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The Best of Kim’s Convenience (S5)

June 28, 2021 in Blogs


Before Kim’s Convenience season five finished airing on the CBC, Ins Choi and Kevin White abruptly announced that they would leave the show for other projects.  Even though the network already ordered a sixth season, fears that the series would further decline in quality without Choi – its only Korean writer – and White resulted in the studio abandoning those plans.  Since the actors can’t fall back on this sitcom anymore, I’ll support as many of their future projects as I can.  In the meantime, I’ll share a spoileriffic look at my favorite episode of the unexpectedly final season.
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by NJ

Tuca & Bertie Season 2 Premiere Review

Tuca & Bertie Season 2 Premiere Review

June 19, 2021 in Blogs

Tuca & Bertie Season 2 Premiere Review

The first season of Lisa Hanawalt’s Tuca & Bertie marked both one of the strangest and one of the best Netflix cartoons I saw during the 2010s.  Set in a world populated by anthropomorphic fauna and flora, the show follows two ambitious gal-pals, the boisterous toucan Tuca (voiced by executive producer Tiffany Haddish) and the anxious song thrush Bertie (voiced by executive producer Ali Wong), as they navigate the adversities of adulthood in Bird Town.  Hanawalt demonstrated animation’s potential for stimulating storytelling and entertainingly surreal humor, while Haddish and Wong delivered the necessary chemistry, comic dialogue timing, and pathos.  Future Oscar nominee Steven Yeun provided a versatile co-starring performance, as Bertie’s boyfriend, the nerdy robin Speckle.  Even though Netflix didn’t end Tuca & Bertie on a cliffhanger, the first season finale still left the door open for additional storylines.  When Adult Swim announced a revival, it became my most-anticipated cartoon of this year.

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Fennec Shand’s Animated Exploits: Cornered

Fennec Shand’s Animated Exploits: Cornered

May 23, 2021 in Blogs

Fennec Shand’s Animated Exploits: Cornered

Can The Mandalorian‘s original characters find life beyond their TV show and its merchandise?  Even before they started appearing in other canon Star Wars media, at least one member of Din Djarin’s clan seems destined to go down as one of Disney’s most iconic additions to the franchise.  Regarding the clan’s friends, Ming-Na Wen earned the chance to prove that Fennec Shand can cross mediums, when she joined the cast of Dave Filoni’s The Bad Batch.  I educated myself on the Bad Batch by watching the Clone Wars arc that introduced them, followed by the first three episodes of their spin-off.  (I watched the premiere on May the 4th, and the second through fourth installments back-to-back.)

The Bad Batch delivers some insight into the Batch’s lives during the rise of the Galactic Empire, which uniquely-powered Clone War veterans Hunter (Dee Bradley Baker), Wrecker (Baker), Tech (Baker), Echo (Baker), and their newest recruit, Omega (Michelle Ang), refuse to serve.  Fennec Shand’s guest spots promise a look into the mercenary’s younger days, with the first marking my first time seeing an original Mandalorian character animated, aside from parodies and toy advertisements.  The news of Ming-Na reprising her sounded especially exciting when considering none of those toy advertisements – including The Lego Star Wars Holiday Special – had any of the Mando figures deliver intelligible dialogue.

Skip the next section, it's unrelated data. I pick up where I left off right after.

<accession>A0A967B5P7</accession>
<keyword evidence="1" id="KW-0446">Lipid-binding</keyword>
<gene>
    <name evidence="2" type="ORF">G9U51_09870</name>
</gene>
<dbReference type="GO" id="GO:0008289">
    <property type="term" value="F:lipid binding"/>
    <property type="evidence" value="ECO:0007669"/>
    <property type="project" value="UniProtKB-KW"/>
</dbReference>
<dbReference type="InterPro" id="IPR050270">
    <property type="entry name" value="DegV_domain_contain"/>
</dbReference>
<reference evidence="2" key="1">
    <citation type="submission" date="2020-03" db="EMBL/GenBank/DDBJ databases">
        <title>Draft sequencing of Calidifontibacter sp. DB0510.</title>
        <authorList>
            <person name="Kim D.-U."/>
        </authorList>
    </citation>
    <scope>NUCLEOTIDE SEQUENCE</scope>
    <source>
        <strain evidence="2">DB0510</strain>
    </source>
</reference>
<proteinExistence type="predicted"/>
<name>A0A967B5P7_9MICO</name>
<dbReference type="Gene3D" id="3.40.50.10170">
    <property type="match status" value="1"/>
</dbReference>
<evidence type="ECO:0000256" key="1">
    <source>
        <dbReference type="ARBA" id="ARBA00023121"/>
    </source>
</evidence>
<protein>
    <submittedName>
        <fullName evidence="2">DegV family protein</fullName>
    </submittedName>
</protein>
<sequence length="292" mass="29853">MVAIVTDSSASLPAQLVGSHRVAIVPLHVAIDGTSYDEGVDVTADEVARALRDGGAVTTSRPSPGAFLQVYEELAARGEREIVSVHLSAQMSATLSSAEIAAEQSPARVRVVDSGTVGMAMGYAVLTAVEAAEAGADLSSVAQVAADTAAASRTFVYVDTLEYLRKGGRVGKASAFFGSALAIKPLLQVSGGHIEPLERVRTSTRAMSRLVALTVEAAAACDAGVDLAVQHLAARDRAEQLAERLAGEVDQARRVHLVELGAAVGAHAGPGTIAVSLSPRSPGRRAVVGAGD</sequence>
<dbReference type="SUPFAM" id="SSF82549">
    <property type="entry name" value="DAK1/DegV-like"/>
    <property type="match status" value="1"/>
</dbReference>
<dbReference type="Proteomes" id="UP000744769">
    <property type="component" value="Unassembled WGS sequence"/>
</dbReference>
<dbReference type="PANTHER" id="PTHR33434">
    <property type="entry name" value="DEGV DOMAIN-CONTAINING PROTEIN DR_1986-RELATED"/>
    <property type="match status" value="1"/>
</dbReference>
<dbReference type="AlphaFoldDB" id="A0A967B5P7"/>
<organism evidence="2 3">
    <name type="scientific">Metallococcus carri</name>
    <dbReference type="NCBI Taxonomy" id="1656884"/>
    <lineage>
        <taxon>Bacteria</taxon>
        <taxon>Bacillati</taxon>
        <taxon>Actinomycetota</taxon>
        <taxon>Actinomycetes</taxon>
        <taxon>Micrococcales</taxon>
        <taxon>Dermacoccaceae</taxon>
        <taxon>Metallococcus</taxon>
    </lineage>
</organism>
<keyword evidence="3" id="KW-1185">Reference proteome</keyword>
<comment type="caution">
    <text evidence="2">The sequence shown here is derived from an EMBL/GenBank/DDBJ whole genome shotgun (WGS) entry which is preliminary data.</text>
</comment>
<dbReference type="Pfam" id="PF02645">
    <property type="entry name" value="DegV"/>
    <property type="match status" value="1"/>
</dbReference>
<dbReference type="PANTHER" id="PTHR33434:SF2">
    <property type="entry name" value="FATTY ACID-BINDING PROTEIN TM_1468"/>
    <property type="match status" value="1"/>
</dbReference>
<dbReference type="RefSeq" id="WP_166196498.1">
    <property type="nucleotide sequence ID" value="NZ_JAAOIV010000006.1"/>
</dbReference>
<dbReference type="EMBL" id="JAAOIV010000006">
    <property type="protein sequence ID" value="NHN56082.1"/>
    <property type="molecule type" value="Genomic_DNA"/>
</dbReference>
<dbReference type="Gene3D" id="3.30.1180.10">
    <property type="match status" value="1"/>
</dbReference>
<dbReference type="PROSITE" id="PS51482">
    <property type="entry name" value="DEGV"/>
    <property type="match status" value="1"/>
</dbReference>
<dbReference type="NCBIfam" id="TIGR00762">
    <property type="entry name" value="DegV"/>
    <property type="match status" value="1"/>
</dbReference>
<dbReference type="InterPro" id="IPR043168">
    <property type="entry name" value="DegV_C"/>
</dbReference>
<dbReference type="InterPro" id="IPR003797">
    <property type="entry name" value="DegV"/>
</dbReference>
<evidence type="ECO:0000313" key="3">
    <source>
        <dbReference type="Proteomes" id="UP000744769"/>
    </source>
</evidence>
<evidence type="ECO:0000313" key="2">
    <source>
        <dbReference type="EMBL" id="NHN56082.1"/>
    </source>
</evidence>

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by NJ

D. Lee Inosanto’s The Sensei Review

D. Lee Inosanto’s The Sensei Review

March 20, 2021 in Blogs

D. Lee Inosanto’s The Sensei Review

For Women’s History Month, I’ve decided to take a deeper look at part-Filipina-American martial artist Diana Lee Inosanto.  Her pedigree includes some legends, including her father, Dan Inosanto, and her godfather, Bruce Lee.  While writing my review for her performance in The Mandalorian Chapter 13, I decided to eventually share some more reasons to admire her in her own right.

Some of the most intriguing tidbits I’ve learned about Inosanto involve her efforts to demonstrate talents beyond martial arts.  In 2007, she wrote, directed, helped produce, and co-starred in her own movie: The Sensei.  It seems pretty obscure nowadays; I couldn’t find it on iTunes or Netflix.  Despite this, a Hapa Mag article about Inosanto credits the trailer for convincing Jon Favreau and Dave Filoni to cast her as the magistrate Morgan Elsbeth.  Fortunately for me, one of my local public libraries put the movie up through their hoopla streaming app.  YouTube and Amazon Prime also have it for free, though the former’s official upload – which I’ve embedded at the bottom of this page – lacks proper captions.  Inosanto’s pedigree and hoopla’s plot description both made it sound deserving of a watch.

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The Mandalorian Chapter 3 Review/Spotlight on Deborah Chow

The Mandalorian Chapter 3 Review/Spotlight on Deborah Chow

March 14, 2021 in Blogs

The Mandalorian Chapter 3 Review/Spotlight on Deborah Chow

Chinese-Canadian Deborah Chow became both the first Asian, and the first woman, to direct live-action Star Wars material, when she helmed The Mandalorian Chapter 3: “The Sin”.  The chapter subjected Din Djarin (Pedro Pascal providing vocals, alternating with Brendan Wayne and Lateef Crowder for use of the suit) – still known back then as only either “The Mandalorian” or “Mando” – to a life-changing moral dilemma, while raising the bar to a level that the series would take a very long time to top.  It at least feels like the most-quoted Mandalorian chapter, judging by how often fans – including me – reenact the scene in which the Armorer (Emily Swallow) leads her tribe in reciting the now-iconic chant, “This is the way!”   Chow’s other most notable contributions to the show included portraying X-Wing pilot Sash Ketter in Chapter 6: “The Prisoner”, and directing Chapter 7: “The Reckoning” – the first half of the Season 1 finale.  “The Sin” and “The Reckoning” both proved important and very enjoyable, convincing Lucasfilm to hire Chow as showrunner of the Obi-Wan Kenobi show. (To me, her Mandalorian track record seemed especially remarkable when considering the only material of hers I had previously seen came from Jessica Jones‘ disappointing second season.) When I decided to highlight Asian-descended talents behind The Mandalorian, Deborah Chow seemed like an essential choice.

In hopes of providing a fresh take on “The Sin”, my review combines comments I wrote down both before and after I finished The Mandalorian Season 2; my latest viewing of the episode tied in with Women’s History Month.  You can tell when I wrote each paragraph by whether or not I use terms introduced after this chapter, including Din Djarin’s and Grogu’s real names.